RETROaction (part two) / Hauser & Wirth, Downtown Los Angeles

In the early 1990s, a pivotal moment in American art and society unfolded amidst a backdrop of crises: AIDS became the leading cause of death for young men, the Los Angeles uprising erupted, and the Culture Wars intensified with the Mapplethorpe trial. Artist Charles Gaines curated ‘The Theater of Refusal’ to confront marginalization in mainstream criticism, showcasing works by lesser-known artists. Now, ‘RETROaction’ revisits this seminal exhibition, examining its relevance today amid ongoing social upheavals. Featuring pieces from Gaines, Lorna Simpson, and Gary Simmons, alongside a new iteration curated by Ellen Tani, the exhibit delves into themes of abstraction and materiality, echoing the original’s critical exploration of identity and representation. The exhibition runs until May 5, 2024.

RETROaction (part two) / Hauser & Wirth, Downtown Los Angeles. February 27, 2024.

— Right-click (Mac: ctrl-click) this link to download Quicktime video file.

Exhibition text (excerpt):

In the early 1990s a generation of artists in the United States were using exhibitions to draw attention to real-world crises: by the time Bill Clinton was inaugurated in January 1993, AIDS was officially the #1 cause of death for men aged 25 – 44 in the country; the Los Angeles uprising had been declared the most destructive period of local unrest in US history; and the Culture Wars were in full force, after the Robert Mapplethorpe ‘obscenity’ hearing marked the nation’s first criminal trial over content in an exhibition. Terms such as multiculturalism, identity politics and marginalization signified spaces of contestation, while in art, the market had collapsed following a global recession, causing an unprecedented number of galleries to shutter.

It was in this context that artist Charles Gaines developed the exhibition ‘The Theater of Refusal: Black Art and Mainstream Criticism’ for the University Art Gallery at the University of California, Irvine, in close collaboration with the gallery’s director, Catherine Lord. Presenting works by Jean-Michel Basquiat, Renée Green, David Hammons, Ben Patterson, Adrian Piper, Sandra Rowe, Gary Simmons, Lorna Simpson, Carrie Mae Weems, Pat Ward Williams and Fred Wilson—all little known artists at that time—‘The Theater of Refusal’ intended to ‘reveal the strategies of marginalization and to propose an alternative,’ as Gaines described his approach then. Integral to the show was a reading room, for which Gaines accumulated articles and reviews about the participating artists that he highlighted to reveal limitations in the discourse of marginality and its instrumentalization by mainstream criticism.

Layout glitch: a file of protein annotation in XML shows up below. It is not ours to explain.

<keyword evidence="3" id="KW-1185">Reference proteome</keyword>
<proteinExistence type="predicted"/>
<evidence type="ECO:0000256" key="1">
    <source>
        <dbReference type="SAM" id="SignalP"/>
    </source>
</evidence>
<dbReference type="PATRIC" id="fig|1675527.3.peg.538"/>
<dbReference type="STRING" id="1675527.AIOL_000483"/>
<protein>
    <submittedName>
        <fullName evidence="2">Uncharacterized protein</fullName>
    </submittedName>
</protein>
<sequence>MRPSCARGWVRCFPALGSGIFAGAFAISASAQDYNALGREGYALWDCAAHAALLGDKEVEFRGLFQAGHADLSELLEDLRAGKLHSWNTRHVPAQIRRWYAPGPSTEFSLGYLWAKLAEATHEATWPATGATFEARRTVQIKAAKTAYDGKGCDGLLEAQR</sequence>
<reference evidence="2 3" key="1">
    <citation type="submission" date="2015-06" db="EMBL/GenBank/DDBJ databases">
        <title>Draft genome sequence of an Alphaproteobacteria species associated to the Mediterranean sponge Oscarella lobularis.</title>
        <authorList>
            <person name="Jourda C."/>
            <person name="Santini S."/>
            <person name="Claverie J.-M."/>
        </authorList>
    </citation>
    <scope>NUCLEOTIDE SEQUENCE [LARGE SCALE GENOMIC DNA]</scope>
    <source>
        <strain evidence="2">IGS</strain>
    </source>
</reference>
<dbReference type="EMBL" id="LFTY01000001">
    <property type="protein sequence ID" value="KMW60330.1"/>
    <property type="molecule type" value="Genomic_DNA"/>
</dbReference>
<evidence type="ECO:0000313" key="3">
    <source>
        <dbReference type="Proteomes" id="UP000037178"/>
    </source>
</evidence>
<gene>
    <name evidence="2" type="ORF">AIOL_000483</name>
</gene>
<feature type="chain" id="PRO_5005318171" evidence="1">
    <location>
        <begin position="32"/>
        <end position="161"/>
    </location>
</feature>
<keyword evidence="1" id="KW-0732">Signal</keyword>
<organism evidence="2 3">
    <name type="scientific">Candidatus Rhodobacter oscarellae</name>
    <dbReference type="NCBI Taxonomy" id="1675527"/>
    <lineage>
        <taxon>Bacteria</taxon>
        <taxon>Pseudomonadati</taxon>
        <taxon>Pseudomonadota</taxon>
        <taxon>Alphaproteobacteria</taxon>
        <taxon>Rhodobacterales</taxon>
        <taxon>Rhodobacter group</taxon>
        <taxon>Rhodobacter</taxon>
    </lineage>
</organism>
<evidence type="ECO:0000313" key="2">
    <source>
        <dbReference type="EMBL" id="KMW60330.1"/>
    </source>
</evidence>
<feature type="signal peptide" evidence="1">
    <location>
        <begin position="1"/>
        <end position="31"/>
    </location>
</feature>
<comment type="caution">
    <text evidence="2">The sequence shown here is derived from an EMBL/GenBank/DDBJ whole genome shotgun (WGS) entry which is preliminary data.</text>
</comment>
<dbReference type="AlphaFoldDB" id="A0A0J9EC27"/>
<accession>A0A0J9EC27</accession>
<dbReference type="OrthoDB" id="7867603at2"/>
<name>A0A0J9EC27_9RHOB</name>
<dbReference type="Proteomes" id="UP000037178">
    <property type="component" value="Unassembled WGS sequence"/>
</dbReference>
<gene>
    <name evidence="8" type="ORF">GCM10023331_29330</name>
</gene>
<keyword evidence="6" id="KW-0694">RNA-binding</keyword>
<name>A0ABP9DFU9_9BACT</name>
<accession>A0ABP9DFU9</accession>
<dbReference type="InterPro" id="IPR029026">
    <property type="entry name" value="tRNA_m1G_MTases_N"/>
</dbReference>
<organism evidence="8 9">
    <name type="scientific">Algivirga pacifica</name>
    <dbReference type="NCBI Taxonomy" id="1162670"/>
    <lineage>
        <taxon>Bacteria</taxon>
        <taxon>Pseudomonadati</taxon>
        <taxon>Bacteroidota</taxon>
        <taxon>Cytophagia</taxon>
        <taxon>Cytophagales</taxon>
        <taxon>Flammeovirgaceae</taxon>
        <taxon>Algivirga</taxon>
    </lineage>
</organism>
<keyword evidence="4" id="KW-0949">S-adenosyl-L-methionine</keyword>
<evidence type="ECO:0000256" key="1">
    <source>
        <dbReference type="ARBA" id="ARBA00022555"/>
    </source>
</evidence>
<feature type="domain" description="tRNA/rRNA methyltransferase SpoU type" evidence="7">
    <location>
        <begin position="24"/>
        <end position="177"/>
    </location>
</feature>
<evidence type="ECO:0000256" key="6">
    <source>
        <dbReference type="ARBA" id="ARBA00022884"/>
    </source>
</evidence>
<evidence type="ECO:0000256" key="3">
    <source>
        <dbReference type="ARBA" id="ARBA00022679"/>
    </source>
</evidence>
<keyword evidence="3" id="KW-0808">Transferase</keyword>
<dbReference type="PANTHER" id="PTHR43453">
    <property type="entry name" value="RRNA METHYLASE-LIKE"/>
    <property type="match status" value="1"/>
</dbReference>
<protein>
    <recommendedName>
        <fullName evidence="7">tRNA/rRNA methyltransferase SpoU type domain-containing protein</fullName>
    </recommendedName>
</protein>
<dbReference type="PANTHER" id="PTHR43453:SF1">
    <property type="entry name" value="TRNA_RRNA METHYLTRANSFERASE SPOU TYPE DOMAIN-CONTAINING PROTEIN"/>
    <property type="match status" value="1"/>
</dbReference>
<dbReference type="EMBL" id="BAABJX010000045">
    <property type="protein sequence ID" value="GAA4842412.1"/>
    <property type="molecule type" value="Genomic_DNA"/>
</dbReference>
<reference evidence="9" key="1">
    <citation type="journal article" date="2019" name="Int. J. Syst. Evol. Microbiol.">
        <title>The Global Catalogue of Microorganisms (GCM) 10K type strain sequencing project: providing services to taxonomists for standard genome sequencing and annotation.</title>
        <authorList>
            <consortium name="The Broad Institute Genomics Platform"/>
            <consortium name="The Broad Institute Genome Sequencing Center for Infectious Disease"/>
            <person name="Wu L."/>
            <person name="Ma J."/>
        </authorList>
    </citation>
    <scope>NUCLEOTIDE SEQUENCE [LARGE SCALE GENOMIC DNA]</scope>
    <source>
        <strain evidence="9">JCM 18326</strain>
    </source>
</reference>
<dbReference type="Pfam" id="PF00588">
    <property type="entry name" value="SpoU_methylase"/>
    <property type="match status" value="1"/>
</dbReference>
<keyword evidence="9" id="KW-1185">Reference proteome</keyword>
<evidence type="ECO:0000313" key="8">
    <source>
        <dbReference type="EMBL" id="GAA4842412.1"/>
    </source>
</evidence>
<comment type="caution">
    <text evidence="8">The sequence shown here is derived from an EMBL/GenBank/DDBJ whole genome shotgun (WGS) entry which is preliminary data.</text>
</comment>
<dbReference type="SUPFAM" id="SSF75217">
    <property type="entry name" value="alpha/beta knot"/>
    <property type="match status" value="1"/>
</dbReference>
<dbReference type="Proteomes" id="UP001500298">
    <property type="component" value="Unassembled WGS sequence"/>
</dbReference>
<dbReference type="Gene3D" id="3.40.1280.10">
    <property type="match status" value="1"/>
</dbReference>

On the occasion of the 30th anniversary of ‘The Theater of Refusal’—in a social and political context that bears many similarities—this exhibition in downtown LA looks back at that seminal project and continues the theoretical investigation to understand its resonances today. Co-curator Homi K. Bhabha has called this process ‘retroaction.’ He suggests, ‘A conventional retrospective looks back from the summit of the present to synthesize the past by giving it a culminating shape. In contrast, ‘RETROaction’ brings forth the legacies of ‘The Theater of Refusal’ in the early 1990s to interact with the lessons and lesions of art today. It takes a view of the present in all its decolonizing tumult—racial violence, pandemics, climate catastrophe, migration and displacement—pinpointing a critical moment of transition in the ‘90s from which to move forward.’

‘RETROaction’ presents works from the early 1990s by Charles Gaines, Lorna Simpson and Gary Simmons, who all participated in the original ‘The Theater of Refusal: Black Art and Mainstream Criticism,’ as well as a new iteration of the exhibition, this time subtitled ‘Black Art and Reconstitution,’ presenting the work of ten artists who all embrace abstraction and materiality in their practice, selected by art historian, Ellen Tani, together with Gaines.

Posted in: art, Los Angeles, no comment